In Florida, teachers fear expressing what they feel is best for students, said Andy Ford, president of the Florida Education Association.
"Teachers see positions not being filled, class sizes increasing, more demands, more testing, and you add all that together with their economic uncertainty about continued employment and it certainly doesn't allow you to go out and plan for long term investments like a home," Ford said.
Kathy Hebda, the deputy chancellor for education quality in Florida, said the contract-related changes were not done in "isolation," but as part of broader changes that improve accountability and provide teachers feedback.
Michelle Rhee, the former schools chancellor in Washington, D.C., acknowledged widespread mistrust among teachers about evaluations, but she said once teachers are brought into discussions, many are won over.
"If we know who the effective teachers are, if we know what kind of an impact effective teachers can have on individual kids and on our society overall, then why wouldn't we take the obvious step of utilizing the information on who are the most effective teachers to make our staffing decisions?" said Rhee, whose education advocacy group StudentsFirst is pushing for changes to layoff policies based on seniority.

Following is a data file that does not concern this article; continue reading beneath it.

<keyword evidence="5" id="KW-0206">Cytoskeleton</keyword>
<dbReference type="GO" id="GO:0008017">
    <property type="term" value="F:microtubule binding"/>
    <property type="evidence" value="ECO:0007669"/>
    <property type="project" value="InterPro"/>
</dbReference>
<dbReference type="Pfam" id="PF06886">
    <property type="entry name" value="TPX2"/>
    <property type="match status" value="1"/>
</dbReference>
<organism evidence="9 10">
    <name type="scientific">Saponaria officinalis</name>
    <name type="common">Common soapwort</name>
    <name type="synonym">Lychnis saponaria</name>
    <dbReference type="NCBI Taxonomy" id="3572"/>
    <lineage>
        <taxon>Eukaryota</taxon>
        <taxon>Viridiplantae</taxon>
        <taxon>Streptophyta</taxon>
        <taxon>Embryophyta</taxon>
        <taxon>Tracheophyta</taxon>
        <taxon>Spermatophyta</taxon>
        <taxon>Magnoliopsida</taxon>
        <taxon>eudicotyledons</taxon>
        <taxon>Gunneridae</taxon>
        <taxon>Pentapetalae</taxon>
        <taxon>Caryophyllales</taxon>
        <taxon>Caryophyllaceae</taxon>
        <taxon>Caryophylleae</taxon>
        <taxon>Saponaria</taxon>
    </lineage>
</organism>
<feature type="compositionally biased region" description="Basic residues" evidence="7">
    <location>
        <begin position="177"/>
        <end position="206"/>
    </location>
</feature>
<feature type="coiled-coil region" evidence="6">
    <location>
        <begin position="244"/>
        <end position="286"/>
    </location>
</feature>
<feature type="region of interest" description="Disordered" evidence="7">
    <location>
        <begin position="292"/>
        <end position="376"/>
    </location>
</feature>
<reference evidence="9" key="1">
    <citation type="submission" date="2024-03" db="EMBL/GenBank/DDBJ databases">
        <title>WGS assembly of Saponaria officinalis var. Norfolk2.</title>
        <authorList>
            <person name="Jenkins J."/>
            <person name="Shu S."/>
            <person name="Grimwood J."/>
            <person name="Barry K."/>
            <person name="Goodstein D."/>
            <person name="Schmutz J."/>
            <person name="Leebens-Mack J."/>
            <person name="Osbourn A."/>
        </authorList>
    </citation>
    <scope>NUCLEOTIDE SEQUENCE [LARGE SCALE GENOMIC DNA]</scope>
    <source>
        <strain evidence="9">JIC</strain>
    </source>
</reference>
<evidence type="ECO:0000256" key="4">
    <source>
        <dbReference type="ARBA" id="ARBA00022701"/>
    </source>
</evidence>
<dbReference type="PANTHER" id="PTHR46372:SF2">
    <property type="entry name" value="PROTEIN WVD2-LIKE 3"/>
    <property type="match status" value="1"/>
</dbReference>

Coming up, Missouri legislators appear poised to take up the contentious topic of teacher tenure. In Connecticut, the Connecticut Education Association launched a TV advertising campaign after Democratic Gov. Dannel P. Malloy and legislative leaders said education reform — and possibly tenure — will be the major focus of this legislative session. Louisiana Gov. Bobby Jindal and New Jersey, Gov. Chris Christie, both Republicans, are eyeing tenure law changes.
"Tenure laws will be under assault for many years to come," said Marjorie Murphy, a professor of history at Swarthmore College who wrote a book about the teacher labor movement. Murphy said ending tenure protections will "take over any sense of fair play between employer and employee. All of that will be gone."
National Council on Teacher Quality: http://www.nctq.org/
Chris Blank in Jefferson City, Mo., and Jessie Bonner in Boise, Idaho, contributed to this report.